Bit line load 60, which is coupled to bit line pair 54, couples bit line 56 to bit line 58 after the termination of the write cycle and in response to *WBI becoming inactive. After the write cycle terminates, EQ becomes active. EQ makes transistor 62 conductive, coupling bit line 56 to bit line 58. EQ also makes transistors 64 and 65 conductive, coupling both bit lines 56 and 58 to VDD. Transistors 63 and 66 are always conductive to maintain a static voltage on unselected bit line pairs during the write cycle. In the preferred embodiment, thresholds of transistors 63-66 are lower than a threshold of transistor 62, so that transistors 63-66 pull bit line pair 54 to VDD strongly, but such a sizing relationship is not necessary. Sizes of transistors in bit line load 60 are limited by a width of the column, as well as by peak current requirements and by capacitive loading on EQ. To prevent enlarging the width of the column, transistors 62-66 must be limited in size, preventing bit line load 60 from equalizing the differential voltage on bit lines 56 and 58 quickly.
Transistors in write data line load 80 can be sized approximately four times as large as transistors in bit line load 60 because write data line load 80 is shared between four bit line pairs. After the write cycle terminates, preamplifier 72 remains decoupled from signals DL and *DL for several nanoseconds. After *WBI becomes inactive, WDT becomes active and decouples write global data lines 42 and 44 from WDL0 and *WDL0, respectively, WEMA, COL, and *COL remain active for several nanoseconds after WDT becomes inactive. During this time WDLEQ becomes active asserts, making transistor 82 conductive. A short time later, due to the propagation of signal WDLEQ through inverters 86 and 88, transistors 83 and 84 become conductive. When transistor 82 becomes conductive, bit lines 56 and 58 are coupled together through transistor 82, which is approximately four times as large as transistor 62. A short time later, transistors 83 and 84 become conductive, coupling bit lines 56 and 58 to VDD through transistors that are approximately four times as large as transistors 63, 64, 65, or 66. Furthermore preamplifier 72 remains decoupled from bit lines 56 and 58 long enough for the voltage on bit lines 56 and 58 to equalize properly. If write data line load 80 were coupled to global data lines 32 and 34, equalization would proceed more slowly, because of large capacitance on global data lines 32 and 34 caused by global data lines 32 and 34 spanning approximately an entire length of an integrated circuit.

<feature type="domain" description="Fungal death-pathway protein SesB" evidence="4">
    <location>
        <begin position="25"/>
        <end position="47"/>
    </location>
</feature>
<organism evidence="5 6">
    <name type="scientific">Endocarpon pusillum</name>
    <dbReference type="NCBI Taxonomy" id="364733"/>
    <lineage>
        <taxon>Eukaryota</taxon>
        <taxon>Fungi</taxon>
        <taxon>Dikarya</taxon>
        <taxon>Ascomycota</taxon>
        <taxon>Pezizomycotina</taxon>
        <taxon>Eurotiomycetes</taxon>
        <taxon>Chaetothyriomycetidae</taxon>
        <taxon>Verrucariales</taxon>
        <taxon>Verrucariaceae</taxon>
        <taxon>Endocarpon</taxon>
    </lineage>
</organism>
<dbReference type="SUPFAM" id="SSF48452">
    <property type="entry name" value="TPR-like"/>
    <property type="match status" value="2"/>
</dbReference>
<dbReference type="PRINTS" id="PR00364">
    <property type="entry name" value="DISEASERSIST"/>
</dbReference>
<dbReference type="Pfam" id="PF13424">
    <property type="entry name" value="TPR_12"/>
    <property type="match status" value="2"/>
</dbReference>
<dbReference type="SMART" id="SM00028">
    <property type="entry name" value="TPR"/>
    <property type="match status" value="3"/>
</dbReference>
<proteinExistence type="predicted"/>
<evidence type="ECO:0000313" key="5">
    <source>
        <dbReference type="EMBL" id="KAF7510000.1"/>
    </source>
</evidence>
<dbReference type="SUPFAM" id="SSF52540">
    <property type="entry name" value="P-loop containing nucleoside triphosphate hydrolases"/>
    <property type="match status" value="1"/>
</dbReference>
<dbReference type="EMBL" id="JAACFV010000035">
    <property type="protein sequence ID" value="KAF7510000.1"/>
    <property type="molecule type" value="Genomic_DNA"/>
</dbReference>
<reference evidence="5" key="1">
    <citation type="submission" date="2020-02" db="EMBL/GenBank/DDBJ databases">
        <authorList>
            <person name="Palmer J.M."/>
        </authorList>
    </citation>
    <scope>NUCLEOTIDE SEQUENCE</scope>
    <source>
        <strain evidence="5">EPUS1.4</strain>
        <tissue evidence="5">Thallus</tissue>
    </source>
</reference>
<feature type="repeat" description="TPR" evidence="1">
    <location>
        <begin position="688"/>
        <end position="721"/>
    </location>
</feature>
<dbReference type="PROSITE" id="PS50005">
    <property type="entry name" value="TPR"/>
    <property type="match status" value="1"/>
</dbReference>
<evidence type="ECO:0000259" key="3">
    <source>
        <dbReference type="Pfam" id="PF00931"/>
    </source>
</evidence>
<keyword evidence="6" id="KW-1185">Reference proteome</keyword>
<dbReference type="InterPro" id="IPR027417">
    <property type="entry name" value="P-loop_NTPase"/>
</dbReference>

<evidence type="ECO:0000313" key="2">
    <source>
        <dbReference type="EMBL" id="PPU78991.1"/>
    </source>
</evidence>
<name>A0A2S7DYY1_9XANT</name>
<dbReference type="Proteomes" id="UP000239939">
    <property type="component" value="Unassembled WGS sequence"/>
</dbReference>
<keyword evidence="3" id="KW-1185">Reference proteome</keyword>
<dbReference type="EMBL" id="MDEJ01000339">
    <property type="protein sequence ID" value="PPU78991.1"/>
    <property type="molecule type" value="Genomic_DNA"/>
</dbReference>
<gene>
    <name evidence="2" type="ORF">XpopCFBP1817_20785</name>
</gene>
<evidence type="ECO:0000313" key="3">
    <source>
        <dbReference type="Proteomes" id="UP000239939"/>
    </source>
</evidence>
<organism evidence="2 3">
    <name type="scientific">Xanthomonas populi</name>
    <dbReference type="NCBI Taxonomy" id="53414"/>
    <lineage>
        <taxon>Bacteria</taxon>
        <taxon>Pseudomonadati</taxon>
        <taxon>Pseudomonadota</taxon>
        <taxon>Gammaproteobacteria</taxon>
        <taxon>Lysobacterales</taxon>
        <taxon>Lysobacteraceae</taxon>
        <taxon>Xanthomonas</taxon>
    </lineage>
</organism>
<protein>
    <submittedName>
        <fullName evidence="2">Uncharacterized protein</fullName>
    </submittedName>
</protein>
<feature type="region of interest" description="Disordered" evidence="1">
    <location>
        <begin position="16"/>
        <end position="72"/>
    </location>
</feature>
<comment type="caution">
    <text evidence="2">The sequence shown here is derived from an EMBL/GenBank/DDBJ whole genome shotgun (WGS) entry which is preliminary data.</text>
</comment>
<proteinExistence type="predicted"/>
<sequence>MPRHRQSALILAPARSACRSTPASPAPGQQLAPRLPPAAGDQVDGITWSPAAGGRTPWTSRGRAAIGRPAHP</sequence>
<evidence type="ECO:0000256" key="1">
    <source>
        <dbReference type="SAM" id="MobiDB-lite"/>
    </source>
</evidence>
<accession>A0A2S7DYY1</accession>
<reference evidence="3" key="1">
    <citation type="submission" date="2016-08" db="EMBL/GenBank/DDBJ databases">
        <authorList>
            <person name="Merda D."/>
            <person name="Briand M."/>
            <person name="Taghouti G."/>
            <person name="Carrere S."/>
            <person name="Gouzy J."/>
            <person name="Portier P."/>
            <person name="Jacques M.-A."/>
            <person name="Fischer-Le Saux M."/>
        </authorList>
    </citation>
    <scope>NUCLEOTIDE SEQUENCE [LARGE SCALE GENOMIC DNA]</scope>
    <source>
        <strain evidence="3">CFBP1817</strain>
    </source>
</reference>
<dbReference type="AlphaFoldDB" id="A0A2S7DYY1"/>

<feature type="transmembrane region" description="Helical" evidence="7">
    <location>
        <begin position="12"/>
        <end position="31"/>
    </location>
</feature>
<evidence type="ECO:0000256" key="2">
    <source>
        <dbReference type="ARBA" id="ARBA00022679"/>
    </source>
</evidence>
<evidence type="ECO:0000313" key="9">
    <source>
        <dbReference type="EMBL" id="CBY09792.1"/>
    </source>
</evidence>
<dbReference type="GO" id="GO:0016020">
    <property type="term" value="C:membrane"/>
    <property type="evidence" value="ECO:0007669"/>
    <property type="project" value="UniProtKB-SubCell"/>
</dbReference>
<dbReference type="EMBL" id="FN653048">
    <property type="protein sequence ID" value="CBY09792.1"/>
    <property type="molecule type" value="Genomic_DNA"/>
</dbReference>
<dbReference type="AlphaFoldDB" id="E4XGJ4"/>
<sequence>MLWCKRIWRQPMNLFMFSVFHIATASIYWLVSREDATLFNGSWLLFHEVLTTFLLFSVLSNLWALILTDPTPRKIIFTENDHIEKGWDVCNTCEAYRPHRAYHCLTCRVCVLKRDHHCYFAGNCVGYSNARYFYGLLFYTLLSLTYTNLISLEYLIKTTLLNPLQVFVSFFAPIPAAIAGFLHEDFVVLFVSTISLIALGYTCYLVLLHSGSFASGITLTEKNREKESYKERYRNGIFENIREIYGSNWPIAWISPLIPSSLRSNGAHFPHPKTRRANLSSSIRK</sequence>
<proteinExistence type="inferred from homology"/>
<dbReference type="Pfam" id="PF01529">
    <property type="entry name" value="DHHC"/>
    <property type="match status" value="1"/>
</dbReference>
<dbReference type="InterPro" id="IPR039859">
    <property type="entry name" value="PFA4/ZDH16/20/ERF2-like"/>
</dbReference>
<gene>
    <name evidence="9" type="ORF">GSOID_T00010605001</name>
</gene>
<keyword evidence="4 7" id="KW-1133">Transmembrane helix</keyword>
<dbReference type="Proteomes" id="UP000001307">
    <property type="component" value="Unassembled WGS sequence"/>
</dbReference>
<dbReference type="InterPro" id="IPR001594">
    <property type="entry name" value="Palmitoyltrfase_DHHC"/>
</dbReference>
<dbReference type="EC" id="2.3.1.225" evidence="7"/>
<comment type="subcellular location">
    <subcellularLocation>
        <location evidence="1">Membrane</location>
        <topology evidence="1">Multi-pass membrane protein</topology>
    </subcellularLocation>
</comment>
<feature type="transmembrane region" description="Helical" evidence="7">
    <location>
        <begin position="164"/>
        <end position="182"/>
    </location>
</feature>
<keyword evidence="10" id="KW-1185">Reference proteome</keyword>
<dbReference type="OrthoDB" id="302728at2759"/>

FIG. 3 shows a timing diagram for signals involved in equalization, after the termination of a write cycle in which memory block 50 of FIG. 2 was selected. *WB switches from a logic low to a logic high at time t0, signifying the termination of the write cycle. At time t1, WDLEQ switches from a logic low to a logic high, enabling write data line load 80, and WDT switches from a logic high to a logic low, decoupling write global data line pair 40 from bit line pair 54. Shortly after, at time t2, EQ becomes active, coupling bit line 56 to bit line 58 and coupling bit lines 56 and 58 to VDD through transistors 64 and 65, respectively. At t3, WEMA becomes inactive, decoupling write data line load 80 from bit line pair 54, and COL and *COL become inactive, deselecting bit line pair 54. By this time, voltages BL and *BL on bit lines 56 and 58, respectively, have equalized sufficiently, by approaching one another due to action of transistors 62 and 82, and by reaching approximately VDD minus a threshold of transistor 64 or 65, caused by action of transistors 63-66 and 83 and 84. In the preferred embodiment, if t0 represents 0 nanoseconds, t1, t2, and t3 will be approximately 4.2, 4.9 , and 8.5 nanoseconds, respectively; however values for t1, t2, and t3 may vary as long as relative timing of signals shown in FIG. 3 is maintained.
It should be apparent by now that coupling write data line load 80 to bit line pair 54 improves equalization speed, because sharing of write data line load 80 between four bit line pairs allows larger transistors to be used. Furthermore, by being decoupled from both global data line pair 30 and write global data line pair 40, write data line load 80 improves equalization over a prior art design in which extra equalization was performed on global data lines. While the invention has been described in the context of a preferred embodiment, it will be apparent to those skilled in the art that the present invention may be modified in numerous ways and may assume many embodiments other than that specifically set out and described above. Accordingly, it is intended by the appended claims to cover all modifications of the invention which fall within the true spirit and scope of the invention.
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|U.S. Classification||365/190, 365/203, 365/204|
|International Classification||G11C11/41, G11C7/12|
|Sep 5, 1989||AS||Assignment|
Owner name: MOTOROLA, INC., ILLINOIS
Free format text: ASSIGNMENT OF ASSIGNORS INTEREST.;ASSIGNOR:BADER, MARK D.;REEL/FRAME:005119/0423
Effective date: 19890830
|Apr 13, 1993||CC||Certificate of correction|
|Jan 30, 1995||FPAY||Fee payment|
Year of fee payment: 4
|Mar 23, 1999||REMI||Maintenance fee reminder mailed|
|Aug 29, 1999||LAPS||Lapse for failure to pay maintenance fees|
|Nov 9, 1999||FP||Expired due to failure to pay maintenance fee|
Effective date: 19990827